This week I'd had enough. I was spotting again a little heavier, but not period heavier, and I called the fertility clinic in Buffalo. And got an IVF nurse that I am not especially fond of, who is not exactly warm and fuzzy, or sensitive. Why couldn't it have been my favorite nurse, who has a bit of a filthy mouth and is super sensitive and responsive???

I called from the stairwell at school, to see when I could start my Pill. Because my pharmacy had managed to get a refill called in, so I had the goods but had no idea of the protocol for starting and didn't want to screw myself up. I just wanted to know if I needed to wait for a period, or if I could just start up anytime.

She asked what our plans were, were we on a break or were we not coming back again. I explained (AGAIN AGAIN AGAIN AGAIN), that we were pursuing adoption but were planning to come back if we considered a sibling, later, to finish out our frozen embryos.

Then, she said, "Well, I can't really tell you what to do then because you're no longer our patient."


Okay, fine, we're not planning to drive out to Buffalo anymore and do any kind of appointments, but I kind of consider this closing out the cycle from JANUARY. I never truly got a period to end that cycle, and in my eyes I feel like they need to close that shit out.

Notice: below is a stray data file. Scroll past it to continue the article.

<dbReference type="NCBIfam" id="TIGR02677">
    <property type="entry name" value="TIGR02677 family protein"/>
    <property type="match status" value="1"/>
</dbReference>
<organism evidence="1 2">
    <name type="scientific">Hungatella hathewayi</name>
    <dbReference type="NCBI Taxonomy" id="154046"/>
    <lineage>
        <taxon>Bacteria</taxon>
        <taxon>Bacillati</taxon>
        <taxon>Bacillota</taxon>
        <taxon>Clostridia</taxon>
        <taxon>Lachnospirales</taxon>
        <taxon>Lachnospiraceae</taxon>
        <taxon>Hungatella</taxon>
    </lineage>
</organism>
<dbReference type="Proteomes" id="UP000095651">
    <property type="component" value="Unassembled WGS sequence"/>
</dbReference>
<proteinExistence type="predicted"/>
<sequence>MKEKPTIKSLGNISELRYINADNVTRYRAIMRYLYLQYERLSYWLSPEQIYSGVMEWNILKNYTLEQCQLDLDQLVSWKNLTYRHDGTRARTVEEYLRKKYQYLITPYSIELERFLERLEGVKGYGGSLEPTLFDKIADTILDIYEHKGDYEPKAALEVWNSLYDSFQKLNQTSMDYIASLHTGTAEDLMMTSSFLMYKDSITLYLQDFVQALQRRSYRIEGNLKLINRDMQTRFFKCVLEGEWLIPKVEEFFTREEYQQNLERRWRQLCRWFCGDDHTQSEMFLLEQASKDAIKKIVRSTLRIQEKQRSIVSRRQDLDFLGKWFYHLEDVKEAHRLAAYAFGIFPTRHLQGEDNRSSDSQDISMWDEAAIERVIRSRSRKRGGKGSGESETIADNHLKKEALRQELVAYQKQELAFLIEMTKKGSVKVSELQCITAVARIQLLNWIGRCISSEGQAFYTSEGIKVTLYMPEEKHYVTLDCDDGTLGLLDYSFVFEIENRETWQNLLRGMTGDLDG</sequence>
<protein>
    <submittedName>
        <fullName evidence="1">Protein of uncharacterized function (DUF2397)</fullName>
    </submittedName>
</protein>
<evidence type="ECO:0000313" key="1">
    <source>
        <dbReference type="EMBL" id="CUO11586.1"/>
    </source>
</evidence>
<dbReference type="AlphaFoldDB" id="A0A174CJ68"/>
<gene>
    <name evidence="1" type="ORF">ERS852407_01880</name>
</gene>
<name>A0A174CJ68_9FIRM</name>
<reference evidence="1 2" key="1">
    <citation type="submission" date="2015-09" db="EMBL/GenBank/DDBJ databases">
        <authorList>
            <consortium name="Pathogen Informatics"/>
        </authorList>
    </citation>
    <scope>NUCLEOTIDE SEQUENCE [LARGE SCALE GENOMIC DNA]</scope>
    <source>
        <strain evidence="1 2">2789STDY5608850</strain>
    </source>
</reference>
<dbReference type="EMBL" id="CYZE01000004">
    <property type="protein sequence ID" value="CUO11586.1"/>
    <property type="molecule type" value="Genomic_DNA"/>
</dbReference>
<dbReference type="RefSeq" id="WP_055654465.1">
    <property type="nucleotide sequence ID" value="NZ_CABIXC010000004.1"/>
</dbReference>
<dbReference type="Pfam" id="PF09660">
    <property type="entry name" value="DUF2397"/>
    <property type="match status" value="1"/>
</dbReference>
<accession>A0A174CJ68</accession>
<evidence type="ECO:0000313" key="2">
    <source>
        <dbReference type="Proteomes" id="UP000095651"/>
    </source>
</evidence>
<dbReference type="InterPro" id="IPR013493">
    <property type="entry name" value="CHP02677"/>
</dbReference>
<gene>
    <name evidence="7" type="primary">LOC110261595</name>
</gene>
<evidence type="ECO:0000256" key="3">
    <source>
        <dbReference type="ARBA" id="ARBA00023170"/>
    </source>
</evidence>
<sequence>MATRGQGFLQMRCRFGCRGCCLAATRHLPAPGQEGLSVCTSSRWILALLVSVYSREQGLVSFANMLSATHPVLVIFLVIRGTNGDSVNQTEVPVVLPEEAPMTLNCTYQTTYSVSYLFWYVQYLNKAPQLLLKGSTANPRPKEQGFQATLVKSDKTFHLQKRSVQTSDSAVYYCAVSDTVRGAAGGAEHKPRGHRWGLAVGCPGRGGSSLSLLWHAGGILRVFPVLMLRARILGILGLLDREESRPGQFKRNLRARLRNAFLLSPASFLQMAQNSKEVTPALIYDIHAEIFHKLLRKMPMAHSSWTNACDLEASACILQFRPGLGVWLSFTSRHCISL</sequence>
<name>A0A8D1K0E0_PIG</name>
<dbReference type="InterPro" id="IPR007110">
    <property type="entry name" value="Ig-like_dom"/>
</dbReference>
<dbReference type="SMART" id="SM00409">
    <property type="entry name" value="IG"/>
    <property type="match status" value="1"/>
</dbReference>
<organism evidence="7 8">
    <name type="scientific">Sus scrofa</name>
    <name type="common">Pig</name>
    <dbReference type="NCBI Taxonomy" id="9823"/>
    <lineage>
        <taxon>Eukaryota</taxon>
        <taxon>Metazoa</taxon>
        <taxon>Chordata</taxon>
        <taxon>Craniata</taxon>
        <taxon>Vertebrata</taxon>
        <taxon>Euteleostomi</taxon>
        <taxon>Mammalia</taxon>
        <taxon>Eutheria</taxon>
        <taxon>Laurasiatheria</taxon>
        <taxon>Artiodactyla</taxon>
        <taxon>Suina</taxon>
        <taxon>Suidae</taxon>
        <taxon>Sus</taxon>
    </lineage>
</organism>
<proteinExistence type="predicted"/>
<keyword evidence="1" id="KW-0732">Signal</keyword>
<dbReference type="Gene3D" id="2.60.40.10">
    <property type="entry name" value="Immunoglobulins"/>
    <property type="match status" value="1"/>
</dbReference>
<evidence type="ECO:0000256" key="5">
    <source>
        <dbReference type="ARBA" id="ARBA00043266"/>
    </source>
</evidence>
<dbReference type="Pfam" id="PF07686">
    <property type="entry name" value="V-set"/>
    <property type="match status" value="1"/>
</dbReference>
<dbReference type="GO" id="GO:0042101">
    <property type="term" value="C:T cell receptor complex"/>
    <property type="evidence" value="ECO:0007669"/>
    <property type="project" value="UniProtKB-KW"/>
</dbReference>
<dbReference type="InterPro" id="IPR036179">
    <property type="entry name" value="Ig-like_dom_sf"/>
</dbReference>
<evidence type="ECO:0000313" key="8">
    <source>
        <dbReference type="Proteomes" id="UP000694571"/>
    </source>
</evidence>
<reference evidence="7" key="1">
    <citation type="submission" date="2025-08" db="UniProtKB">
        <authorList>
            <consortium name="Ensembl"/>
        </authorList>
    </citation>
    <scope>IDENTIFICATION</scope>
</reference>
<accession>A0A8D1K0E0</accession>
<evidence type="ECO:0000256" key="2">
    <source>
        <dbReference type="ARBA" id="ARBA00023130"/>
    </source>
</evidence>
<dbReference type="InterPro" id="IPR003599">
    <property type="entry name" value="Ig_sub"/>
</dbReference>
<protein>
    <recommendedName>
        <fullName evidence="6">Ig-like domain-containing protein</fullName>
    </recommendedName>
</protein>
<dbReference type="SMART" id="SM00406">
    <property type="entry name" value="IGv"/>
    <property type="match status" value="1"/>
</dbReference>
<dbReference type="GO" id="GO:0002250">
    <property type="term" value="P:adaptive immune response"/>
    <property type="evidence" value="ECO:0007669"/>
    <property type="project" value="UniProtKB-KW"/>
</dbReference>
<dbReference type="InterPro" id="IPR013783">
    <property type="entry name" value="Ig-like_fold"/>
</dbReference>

Then the nurse said, "You need to call your OB/GYN, and then they can order a pregnancy test and then get you started on the pill, but it's out of our hands."

At that point I was trying not to cry, cursing myself for thinking I could take care of this during the school day (thank goodness I was done with students for the day), and feeling all the feels that bad clinic calls bring up in a lady who has had more than her share of frustrating and upsetting calls. I didn't feel like explaining that I was also going to a new doctor, and that I REALLY REALLY didn't want to call my current OB/GYN. Plus, I laughed out loud at "pregnancy test."

"I understand why, but a pregnancy test seems patently ridiculous at this point. That would be insane."
To which she replied, "That would be nice, though, right?"

UM, NO. No, it is not at all sensitive to tell me that there is a possibility of a "nice" pregnancy test and that a whoopsie pregnancy after all this would be nice. I have been enjoying my wine like a champ, and I have not exactly been taking prenatal vitamins, and if I was pregnant, without progesterone support I would be sunk. I wanted to scream, "HAVE YOU READ MY EFFING CHART???" But instead I said, "well, no, because I've been drinking over the past few months." AND SPOTTING. And the thought of a FAS/no folic acid baby or a miracle miscarriage is not "nice." As much as we are not friends, I know my body. And it sucks in this department. I just haven't gotten my period yet because my uterus is dysfunctional and doesn't know what to do with itself without all the drugs. It is not smart. It doesn't learn from its mistakes. It just fucks me over.

I mumbled a goodbye and she said a final, "You understand why we can't help you, right?" which didn't make me feel better, and I got off the phone and tried not to cry.

The next day I called my new OB/GYN office and spoke to the front desk nurse. I explained the problem. She was MUCH nicer, but also annoyed with the clinic, because as she said, "We can't help you, because a) we haven't seen you since 2011 and b) we didn't prescribe the Pill. THEY prescribed the Pill, THEY need to counsel you on it." She felt really bad. She was sensitive and thoughtful. I am really happy I am making this switch.